LOS BANOS – Rather than respond to charges brought in certified recall petitions, Los Banos city council members Brett Jones and Doug Begonia Jr. blamed a housing developer for the growing public dissatisfaction with their performance.

The petitions, served April 23, listed multiple reasons for the recall:

  • The $1.8 million payment made to previously fired city manager Josh Pinheiro;
  • Voting to require an unprecedented 5-0 vote to fire Pinheiro, tying the hands of future city councils;
  • The loss of roughly a quarter of city staff, including several department heads;
  • An attempt to “grasppower through two ballot initiatives that voters thoroughly rejected in March.

Similar charges were detailed in stories published in the Westside Express from September through October 2023. In October, the city’s five unions delivered a vote of no-confidence in the city manager.

In their responses to the recall petitions, Jones and Begonia characterized themselves as victims of a plot “orchestrated”  by a “local developer” attempting to “prioritize profit over the safety and sustainability of our community.”

Neither Jones nor Begonia named the developer.

“There’s no reason they need to hide who they’re talking about,” said Greg Hostetler, who is both a developer and farmer in Los Banos. “I support the recall 100 percent because of the wrongdoing by the city council, wasting taxpayer money and the disservice they have been doing – and they’re continuing to do – to the citizens of Los Banos.

“I’m not ashamed to tell people who I am and what I’m doing.”

After reviewing the strikingly similar responses from Jones and Begonia, Hostetler suggested it “wasn’t written by either one of them. That was written by someone who has a higher IQ and a high billable-hour rate.”

Jones has hired a Sacramento-area public relations firm and created the “Stop the Developer Recall of Councilmembers Jones and Begonia” committee to fight the recall campaign against him.

Hostetler said he is angry over a council that gets nothing done. He pointed out that the city collects roughly $45,000 in fees on every house built in Los Banos, then asked: “Where is that money?”

“They have collected almost $17 million for parks but they haven’t built one park,” he said. “What happened to the $8 million in traffic-mitigation fees?

“Why can’t parks be maintained? Where is the money for landscaping and maintenance? The town is a wreck in landscaping … I’m just asking questions and they don’t like it that I ask questions because they don’t have any answers.”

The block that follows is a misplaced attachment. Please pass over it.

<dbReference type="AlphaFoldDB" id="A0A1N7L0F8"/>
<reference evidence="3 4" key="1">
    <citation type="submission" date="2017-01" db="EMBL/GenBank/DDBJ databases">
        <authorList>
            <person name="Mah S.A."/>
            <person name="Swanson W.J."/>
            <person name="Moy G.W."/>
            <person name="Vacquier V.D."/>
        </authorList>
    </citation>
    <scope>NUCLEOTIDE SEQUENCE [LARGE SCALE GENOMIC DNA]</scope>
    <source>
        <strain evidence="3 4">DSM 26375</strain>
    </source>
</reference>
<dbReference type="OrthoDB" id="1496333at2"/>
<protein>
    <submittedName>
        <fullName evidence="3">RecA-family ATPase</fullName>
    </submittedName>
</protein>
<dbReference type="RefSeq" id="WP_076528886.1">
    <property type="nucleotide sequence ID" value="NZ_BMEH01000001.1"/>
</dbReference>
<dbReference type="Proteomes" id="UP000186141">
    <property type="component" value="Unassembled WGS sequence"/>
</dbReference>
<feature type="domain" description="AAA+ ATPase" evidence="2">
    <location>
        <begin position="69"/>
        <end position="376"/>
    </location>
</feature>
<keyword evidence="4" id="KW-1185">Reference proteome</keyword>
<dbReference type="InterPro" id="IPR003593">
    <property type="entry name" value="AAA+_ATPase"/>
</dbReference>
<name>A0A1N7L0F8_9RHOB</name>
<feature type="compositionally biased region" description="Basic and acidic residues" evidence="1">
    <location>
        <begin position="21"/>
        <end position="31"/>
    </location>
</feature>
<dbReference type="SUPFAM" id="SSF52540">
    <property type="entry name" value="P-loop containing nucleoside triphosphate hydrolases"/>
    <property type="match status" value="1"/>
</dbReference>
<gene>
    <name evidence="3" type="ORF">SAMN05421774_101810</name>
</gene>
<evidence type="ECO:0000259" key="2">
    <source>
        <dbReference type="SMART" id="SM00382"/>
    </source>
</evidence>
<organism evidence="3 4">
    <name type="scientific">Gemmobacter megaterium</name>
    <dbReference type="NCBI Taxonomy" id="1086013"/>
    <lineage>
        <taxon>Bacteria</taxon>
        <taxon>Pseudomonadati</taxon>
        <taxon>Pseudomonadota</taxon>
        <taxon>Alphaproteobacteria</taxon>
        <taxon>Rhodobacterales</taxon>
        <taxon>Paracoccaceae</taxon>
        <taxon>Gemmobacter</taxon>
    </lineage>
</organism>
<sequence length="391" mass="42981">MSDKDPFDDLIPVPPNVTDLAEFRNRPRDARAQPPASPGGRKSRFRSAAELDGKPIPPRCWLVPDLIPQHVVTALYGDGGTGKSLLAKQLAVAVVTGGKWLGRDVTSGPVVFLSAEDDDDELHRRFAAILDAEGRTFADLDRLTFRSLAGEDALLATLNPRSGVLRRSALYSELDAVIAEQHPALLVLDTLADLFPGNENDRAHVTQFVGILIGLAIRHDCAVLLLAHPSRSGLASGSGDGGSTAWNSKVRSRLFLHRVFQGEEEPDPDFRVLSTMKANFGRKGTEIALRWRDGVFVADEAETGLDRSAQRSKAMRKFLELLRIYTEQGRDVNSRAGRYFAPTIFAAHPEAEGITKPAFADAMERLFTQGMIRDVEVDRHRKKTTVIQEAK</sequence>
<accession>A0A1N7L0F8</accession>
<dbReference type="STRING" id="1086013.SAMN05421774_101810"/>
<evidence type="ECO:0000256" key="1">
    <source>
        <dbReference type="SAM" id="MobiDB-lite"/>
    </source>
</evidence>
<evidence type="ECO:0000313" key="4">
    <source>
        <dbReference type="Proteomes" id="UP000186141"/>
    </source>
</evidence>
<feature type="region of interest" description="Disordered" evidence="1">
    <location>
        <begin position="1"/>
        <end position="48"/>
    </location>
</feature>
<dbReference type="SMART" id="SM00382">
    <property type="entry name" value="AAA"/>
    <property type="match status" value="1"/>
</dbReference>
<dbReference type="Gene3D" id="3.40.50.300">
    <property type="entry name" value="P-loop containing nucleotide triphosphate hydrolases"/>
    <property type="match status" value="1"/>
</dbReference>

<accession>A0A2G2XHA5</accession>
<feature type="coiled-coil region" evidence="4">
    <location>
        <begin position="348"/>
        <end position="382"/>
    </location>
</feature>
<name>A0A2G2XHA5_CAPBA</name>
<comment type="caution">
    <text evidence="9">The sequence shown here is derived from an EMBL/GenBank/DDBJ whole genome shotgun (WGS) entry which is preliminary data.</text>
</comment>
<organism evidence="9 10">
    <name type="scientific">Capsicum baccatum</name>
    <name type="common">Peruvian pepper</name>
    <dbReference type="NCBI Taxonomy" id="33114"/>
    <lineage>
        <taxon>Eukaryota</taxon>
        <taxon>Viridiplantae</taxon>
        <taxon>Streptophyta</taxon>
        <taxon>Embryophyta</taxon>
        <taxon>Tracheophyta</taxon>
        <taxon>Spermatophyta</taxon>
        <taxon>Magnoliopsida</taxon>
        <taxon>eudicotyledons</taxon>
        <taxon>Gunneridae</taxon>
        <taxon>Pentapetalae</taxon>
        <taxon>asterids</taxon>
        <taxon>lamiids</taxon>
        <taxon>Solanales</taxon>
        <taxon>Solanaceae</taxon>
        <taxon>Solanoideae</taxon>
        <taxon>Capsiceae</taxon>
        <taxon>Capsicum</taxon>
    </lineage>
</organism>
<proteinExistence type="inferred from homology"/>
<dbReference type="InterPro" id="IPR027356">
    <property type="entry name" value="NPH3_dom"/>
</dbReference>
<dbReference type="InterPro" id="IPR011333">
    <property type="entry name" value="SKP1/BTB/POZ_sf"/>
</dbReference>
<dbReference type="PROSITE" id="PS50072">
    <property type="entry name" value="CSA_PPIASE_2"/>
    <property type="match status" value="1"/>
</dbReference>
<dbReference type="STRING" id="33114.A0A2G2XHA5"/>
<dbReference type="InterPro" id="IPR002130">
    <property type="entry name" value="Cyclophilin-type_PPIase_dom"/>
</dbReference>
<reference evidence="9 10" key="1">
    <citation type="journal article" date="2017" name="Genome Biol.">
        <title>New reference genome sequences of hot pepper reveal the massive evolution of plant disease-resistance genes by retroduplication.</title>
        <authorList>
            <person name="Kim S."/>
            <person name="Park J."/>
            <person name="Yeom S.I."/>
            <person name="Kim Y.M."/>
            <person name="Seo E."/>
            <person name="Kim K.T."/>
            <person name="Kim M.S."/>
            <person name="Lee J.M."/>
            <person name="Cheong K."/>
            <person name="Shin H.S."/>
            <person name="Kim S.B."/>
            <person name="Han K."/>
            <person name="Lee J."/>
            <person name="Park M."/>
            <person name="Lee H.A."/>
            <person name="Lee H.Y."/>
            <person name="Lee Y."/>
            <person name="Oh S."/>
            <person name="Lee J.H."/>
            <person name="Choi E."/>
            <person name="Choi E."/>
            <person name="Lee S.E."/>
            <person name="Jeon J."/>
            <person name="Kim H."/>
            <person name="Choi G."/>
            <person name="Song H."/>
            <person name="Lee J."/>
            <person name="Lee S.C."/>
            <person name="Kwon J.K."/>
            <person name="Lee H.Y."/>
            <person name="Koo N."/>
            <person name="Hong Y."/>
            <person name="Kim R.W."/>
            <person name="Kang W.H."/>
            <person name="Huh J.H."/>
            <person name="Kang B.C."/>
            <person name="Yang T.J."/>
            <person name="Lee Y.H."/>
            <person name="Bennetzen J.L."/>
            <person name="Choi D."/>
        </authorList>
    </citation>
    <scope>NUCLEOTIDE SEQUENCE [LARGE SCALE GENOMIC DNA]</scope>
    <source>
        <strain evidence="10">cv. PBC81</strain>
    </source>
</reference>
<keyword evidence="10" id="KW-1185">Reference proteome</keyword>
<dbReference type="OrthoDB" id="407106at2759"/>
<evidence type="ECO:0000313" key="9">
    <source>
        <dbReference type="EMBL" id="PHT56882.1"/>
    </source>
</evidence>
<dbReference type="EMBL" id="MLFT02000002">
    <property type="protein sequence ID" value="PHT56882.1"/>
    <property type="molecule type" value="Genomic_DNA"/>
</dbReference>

Hostetler repeated some of the questions and claims he has asked at recent council meetings.

“With Josh, they’ve raised the (amount of) money he can spend, and he spends money like it’s water,” said Hostetler.

Last year, the council raised what the city manager can spend without prior council approval from $5,000 to $200,000 – an amount far higher than that authorized for city managers in most Valley cities.

Recalls are complicated procedures. Having already served Begonia and Jones with the recall petition, proponents next must gather signatures from at least a quarter of the residents in each district. When those are certified, Jones and Begonia will be placed on the November ballot.

Those who vote to remove Jones and Begonia will be asked to choose a replacement to fulfill the final two years of their terms.

With councilmembers Ken Lambert and Deborah Lewis and Mayor Paul Llanez already up for re-election, it would mean all five city council members would be on the ballot.

The hiring, firing and rehiring of Pinheiro is at the heart of the city’s dissatisfaction.

Pinheiro was first appointed city manager in October 2021. Following accusations of mistreatment by some city staffers, the council voted 3-2 to fire him effective in June 2022. In October 2022, Pinheiro’s San Jose lawyer sent a letter alleging mistreatment. Four weeks later, Llanez and Begonia were elected to the council and in February 2023, they voted with Jones and Lambert to rehire Pinheiro. Then they voted 4-1 in favor of the $1.8 million payment.  

Then they changed city rules to require a 5-0 vote to dismiss Pinheiro.

In March, the council tried to consolidate its power through two ballot measures. Measure G would have made the elected city clerk an appointed position; Measure H would have extended the mayor’s two-year term to four, meaning voters could not choose a new council majority every two years. Both were overwhelmingly defeated.

Other residents are taking different approaches to affect change. One group is considering a lawsuit to “claw back” the $1.8 million payment to Pinheiro as a gift of public funds. There is a petition circulating demanding Pinheiro be fired. The Merced County Civil Grand Jury has made inquiries into the city council’s conduct; the grand jury’s annual report is expected within weeks.

“This is an uprising by the people of Los Banos,” said Hostetler. “The mayor’s (measure), they lost it by 76 points; that should tell you what people think of this bunch.”

Mike Dunbar